The average marketplace enrollee will pay about $1,000 more for health insurance than they should due to mandate repeal and the short-term plan rule. For those living in Arizona’s Congressional District 1 the increase will be higher. Depending on our age and family situation, our health insurance premium will go up between $1500 – $5250 in 2019 because of Republican sabotage of the Affordable Care Act. Here’s what’s happened.
Unable to repeal the entire Affordable Care Act in 2017, Congress nonetheless repealed the Individual Mandate effective in 2019. In the absence of a penalty for not purchasing insurance, some people currently purchasing individual market insurance are expected to either stop purchasing any insurance or switch to substandard non-ACA compliant plans. Insurance rates are all about what’s being insured and when the insurance “pool” changes, so do the rates. It is likely that those who leave the regulated individual insurance market will be relatively healthy on average, which will increase premiums in 2019 more than would otherwise be the case. Some insurers may already have increased premiums in 2018 to account for the GOP’s non-enforcement of the individual mandate.
In addition to the repeal of the Individual Mandate, the GOP administration made regulatory changes to widen the availability of short-term plans that offer substandard coverage, harming the ACA comprehensive coverage risk pool and raising rates for comprehensive coverage.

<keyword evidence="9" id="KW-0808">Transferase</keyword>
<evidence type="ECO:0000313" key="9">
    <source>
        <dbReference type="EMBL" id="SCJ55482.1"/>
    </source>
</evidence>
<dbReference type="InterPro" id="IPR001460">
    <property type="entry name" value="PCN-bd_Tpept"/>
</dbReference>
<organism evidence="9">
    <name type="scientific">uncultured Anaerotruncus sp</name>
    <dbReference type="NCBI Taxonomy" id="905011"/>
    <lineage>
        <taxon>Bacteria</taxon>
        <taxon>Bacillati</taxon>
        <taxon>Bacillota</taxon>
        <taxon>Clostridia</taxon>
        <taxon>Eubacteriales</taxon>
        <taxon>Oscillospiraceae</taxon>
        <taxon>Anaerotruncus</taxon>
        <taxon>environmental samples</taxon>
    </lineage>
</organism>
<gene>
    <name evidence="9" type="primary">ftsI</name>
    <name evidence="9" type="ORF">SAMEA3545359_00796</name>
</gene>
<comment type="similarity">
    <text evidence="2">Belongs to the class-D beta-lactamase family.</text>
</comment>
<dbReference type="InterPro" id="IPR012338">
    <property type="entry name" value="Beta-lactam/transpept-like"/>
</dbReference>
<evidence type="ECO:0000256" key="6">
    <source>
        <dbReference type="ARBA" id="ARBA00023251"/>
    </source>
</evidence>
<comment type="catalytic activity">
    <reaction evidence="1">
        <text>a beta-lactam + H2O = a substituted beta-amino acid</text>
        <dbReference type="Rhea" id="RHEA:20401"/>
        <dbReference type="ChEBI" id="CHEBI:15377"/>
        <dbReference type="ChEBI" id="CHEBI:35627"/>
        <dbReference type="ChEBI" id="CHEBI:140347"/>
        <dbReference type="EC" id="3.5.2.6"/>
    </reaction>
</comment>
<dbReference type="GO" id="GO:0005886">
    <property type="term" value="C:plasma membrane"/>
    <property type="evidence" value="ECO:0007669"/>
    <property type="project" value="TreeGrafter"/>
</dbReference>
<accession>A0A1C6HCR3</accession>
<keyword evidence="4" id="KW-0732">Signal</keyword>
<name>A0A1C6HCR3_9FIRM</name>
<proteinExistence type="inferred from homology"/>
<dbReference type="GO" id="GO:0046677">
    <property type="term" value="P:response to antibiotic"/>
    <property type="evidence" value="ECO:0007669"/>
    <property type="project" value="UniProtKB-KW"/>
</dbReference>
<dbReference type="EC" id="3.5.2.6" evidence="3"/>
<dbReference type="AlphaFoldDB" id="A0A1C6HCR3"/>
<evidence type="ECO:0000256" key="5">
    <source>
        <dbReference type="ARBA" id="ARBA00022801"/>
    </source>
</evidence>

The GOP administration began its assault on the Affordable Care Act as soon as it could. The White House canceled $5 million in paid advertising in the 39 states subject to the federal marketplace for the last week to 10 days of the 2017 open enrollment period, or as much as 80% for that period, which ended Jan. 31. That’s a crucial time for open enrollment, as it typically experiences a surge in sign-ups as people hustle to meet the deadline for coverage. Up to that point, enrollment was running ahead of 2016 figures; afterward, it dropped off sharply. Lowering enrollment meant insurance companies had to raise rates in 2018 to make up the loss.
The GOP repeated this strategy for 2018 open enrollment, slashing the advertising budget by a stunning 90%, to $10 million. The Department of Health and Human Services also cut funds by roughly 40% — to $36.8 million from $62.5 million — for nonprofit groups that employ “navigators,” those who help people in the individual market understand their options and sign up. The result — fewer enrollments and higher rates.
Another tactic for undermining the ACA is the GOP Administration’s refusal to fund payments for risk adjustment, the federal program that discourages plans from avoiding sicker enrollees. Failure to make these payments to insurance companies may be illegal but they will certainly cause insurers to pull out of insurance markets.
Meanwhile, nothing has been done to drive down the increase in prescription drug costs since the GOP has refused to rein in pharmaceutical companies from the outset of the ACA.
The hardest hit by these policies are the middle class, who do not qualify for premium subsidies on the exchanges, and employers who face rising employee benefit costs.
Kaiser Family Foundation, Tracking 2019 Premium Changes on ACA Exchanges